Table 1 lists the objects observed and contains velocity ranges () and integrated flux densities (Si) at 1612 and 1667 MHz. For sources with only the blue- or red-shifted emission detected the measured values of are denoted by asterisks while the presumed values of , discussed below in Sect. 4.6, are given in italics. For the non-detections we list the 3 noise levels.
Figure 1 shows the 1612 MHz polarization spectra of OH17.7-2.0. Circularly and linearly polarized emission was detected in the blue- and red-shifted parts of the spectrum. The percentage of linear and circular polarization was generally lower than 8% and 15%, respectively. We note that changes in the PA of linear polarization across the spectrum closely follow the pattern observed with MERLIN (Bains et al. 2003a). This result demonstrates that the NRT spectrum provides a reliable measure of the magnetic field orientation in this circumstellar envelope the structure of which was resolved with a 0 2 beam. Furthermore, it suggests that the field orientation is stable over a period of about 2.5 years. Because our data were taken with a spectral resolution of a factor of 2.6 higher than that of MERLIN but with a sensitivity about a factor of 4.5 lower, the PA profile is noisier than that deduced from Bains et al. (2003a).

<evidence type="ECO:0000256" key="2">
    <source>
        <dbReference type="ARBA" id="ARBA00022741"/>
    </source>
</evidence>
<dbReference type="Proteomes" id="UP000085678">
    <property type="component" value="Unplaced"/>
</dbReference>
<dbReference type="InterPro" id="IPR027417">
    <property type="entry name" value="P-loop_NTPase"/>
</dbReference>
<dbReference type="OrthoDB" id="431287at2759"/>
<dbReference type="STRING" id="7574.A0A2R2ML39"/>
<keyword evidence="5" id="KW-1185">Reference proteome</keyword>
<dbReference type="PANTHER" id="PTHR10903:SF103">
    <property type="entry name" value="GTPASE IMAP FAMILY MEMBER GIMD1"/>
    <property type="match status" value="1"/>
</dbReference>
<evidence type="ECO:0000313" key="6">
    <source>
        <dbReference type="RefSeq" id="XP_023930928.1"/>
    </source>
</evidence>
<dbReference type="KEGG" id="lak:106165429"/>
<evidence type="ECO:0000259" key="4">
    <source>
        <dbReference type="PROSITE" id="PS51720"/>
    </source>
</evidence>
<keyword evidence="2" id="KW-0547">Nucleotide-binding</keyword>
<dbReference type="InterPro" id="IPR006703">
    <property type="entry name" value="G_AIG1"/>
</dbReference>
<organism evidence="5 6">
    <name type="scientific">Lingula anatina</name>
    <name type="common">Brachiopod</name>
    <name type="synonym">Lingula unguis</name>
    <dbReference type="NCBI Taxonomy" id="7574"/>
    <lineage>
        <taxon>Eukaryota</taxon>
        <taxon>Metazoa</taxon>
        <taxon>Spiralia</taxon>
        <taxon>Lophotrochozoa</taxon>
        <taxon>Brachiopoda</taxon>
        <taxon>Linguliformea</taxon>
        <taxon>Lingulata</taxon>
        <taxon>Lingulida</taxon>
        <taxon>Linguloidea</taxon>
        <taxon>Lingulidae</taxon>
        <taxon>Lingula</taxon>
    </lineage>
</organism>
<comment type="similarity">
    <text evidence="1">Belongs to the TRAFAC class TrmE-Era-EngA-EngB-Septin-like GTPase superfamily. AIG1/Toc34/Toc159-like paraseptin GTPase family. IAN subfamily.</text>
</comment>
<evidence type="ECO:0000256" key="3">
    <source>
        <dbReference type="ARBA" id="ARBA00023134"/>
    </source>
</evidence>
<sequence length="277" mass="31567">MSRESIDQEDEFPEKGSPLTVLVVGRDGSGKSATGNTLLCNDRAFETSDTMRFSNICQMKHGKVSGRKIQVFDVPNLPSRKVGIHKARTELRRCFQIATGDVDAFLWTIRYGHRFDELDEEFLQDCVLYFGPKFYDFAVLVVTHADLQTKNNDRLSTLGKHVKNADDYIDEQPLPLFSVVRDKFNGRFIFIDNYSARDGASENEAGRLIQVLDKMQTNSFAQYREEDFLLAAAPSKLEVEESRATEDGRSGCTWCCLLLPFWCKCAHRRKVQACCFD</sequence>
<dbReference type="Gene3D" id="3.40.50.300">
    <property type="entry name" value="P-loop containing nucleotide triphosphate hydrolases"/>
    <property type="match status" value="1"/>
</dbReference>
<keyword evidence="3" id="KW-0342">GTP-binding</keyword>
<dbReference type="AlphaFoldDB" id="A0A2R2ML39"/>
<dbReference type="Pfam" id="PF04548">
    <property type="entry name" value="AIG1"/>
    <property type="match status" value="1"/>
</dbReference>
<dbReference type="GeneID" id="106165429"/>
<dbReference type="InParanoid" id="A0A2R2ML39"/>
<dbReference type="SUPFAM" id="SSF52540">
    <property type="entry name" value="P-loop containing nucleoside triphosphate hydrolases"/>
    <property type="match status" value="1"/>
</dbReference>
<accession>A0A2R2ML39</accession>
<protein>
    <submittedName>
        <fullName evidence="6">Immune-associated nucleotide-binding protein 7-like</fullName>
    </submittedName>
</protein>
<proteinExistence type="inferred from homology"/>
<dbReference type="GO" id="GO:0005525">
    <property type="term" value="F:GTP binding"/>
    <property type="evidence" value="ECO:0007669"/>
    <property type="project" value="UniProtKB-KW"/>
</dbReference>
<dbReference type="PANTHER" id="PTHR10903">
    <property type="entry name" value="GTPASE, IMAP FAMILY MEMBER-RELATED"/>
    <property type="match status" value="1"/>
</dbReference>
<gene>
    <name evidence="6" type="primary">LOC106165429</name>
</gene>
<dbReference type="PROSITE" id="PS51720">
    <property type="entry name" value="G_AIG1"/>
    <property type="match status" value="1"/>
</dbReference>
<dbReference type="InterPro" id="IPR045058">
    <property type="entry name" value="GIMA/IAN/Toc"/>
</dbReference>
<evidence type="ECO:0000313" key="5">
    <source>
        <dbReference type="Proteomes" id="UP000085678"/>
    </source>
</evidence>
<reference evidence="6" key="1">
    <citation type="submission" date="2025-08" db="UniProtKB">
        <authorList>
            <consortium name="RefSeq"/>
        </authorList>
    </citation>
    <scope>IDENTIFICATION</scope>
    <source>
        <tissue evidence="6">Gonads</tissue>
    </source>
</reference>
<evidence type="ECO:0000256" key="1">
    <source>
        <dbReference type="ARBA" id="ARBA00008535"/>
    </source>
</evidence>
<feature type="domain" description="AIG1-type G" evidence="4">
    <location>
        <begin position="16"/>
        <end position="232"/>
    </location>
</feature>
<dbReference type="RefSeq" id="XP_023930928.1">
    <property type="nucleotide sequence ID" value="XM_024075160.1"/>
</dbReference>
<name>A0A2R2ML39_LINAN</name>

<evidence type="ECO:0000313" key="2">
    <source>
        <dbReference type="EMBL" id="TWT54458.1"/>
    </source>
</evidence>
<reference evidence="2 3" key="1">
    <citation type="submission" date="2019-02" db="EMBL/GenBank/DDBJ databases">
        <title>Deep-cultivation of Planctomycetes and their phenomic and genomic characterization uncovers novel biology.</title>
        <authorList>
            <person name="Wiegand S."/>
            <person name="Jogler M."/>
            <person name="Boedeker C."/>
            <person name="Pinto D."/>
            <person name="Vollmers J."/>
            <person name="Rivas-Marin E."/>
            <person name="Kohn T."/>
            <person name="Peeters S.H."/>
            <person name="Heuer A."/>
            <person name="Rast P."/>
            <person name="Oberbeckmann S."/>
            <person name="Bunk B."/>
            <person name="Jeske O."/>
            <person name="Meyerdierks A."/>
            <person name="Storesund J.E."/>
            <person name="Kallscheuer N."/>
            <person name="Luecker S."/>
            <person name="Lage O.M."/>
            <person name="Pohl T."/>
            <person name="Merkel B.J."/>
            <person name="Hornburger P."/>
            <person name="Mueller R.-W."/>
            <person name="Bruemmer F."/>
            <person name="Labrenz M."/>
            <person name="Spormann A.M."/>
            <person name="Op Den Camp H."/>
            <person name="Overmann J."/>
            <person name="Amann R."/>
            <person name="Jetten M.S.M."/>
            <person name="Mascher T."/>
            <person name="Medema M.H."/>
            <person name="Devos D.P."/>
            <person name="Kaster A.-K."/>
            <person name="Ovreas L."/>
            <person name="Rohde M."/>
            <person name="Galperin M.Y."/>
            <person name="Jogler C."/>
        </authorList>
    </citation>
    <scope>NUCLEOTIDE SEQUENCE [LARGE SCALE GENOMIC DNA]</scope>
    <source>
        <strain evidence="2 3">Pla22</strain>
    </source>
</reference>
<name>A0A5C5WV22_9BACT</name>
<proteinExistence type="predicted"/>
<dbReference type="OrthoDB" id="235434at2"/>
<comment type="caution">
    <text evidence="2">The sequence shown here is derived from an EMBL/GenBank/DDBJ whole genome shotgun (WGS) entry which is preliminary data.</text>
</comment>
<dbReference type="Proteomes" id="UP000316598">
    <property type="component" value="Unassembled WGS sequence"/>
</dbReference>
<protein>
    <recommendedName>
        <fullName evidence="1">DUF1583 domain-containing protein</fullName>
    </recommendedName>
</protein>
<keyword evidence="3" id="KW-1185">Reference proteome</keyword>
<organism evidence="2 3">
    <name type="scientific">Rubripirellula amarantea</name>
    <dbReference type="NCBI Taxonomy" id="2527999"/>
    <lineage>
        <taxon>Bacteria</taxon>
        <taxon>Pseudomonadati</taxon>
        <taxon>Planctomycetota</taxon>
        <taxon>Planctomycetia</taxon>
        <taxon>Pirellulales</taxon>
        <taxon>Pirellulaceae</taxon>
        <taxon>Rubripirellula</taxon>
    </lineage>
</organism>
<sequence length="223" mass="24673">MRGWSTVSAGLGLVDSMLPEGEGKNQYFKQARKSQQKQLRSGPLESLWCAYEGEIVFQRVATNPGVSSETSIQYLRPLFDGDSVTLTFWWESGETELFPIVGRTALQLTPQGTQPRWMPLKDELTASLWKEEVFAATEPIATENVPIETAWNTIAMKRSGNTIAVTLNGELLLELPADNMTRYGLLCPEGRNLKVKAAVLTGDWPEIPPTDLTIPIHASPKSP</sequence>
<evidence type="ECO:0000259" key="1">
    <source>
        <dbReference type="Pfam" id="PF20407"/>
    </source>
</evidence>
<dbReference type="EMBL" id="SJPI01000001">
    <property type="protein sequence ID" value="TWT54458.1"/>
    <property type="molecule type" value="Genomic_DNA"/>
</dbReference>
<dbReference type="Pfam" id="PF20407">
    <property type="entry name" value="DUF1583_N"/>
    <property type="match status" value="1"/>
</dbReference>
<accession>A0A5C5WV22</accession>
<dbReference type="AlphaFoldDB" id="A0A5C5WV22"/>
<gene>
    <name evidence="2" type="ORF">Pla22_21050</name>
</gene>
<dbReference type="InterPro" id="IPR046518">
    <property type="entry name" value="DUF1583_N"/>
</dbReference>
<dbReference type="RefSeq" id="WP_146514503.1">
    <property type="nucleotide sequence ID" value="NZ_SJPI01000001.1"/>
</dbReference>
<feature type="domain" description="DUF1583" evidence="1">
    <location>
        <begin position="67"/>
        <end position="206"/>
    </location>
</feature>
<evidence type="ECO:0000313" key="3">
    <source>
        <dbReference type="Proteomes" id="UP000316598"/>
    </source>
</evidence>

The polarization spectra for the remaining sources for which the p spectra contain at least one feature with SNR > 5 are shown in Fig. A.1.
|Figure 1: Polarization spectra for the 1612 MHz transition in IRAS 18276-1431 (OH17.7-2.0) taken on 2002 February 20. Upper panel: the total flux (I Stokes) (black/blue line) and the circularly polarized flux (V Stokes) (grey/red line); middle panel: the percentage linear polarization () (black/blue line) and the percentage circular polarization () (black/blue line); lower panel: the linearly polarized flux ( Stokes) (black/blue line) and the position angle (PA) of the polarization vector (crosses). The grey/red line in the lower panel shows the flux-weighted PA of polarization vector observed with MERLIN on 1999 May 19 (Bains et al. 2003a).|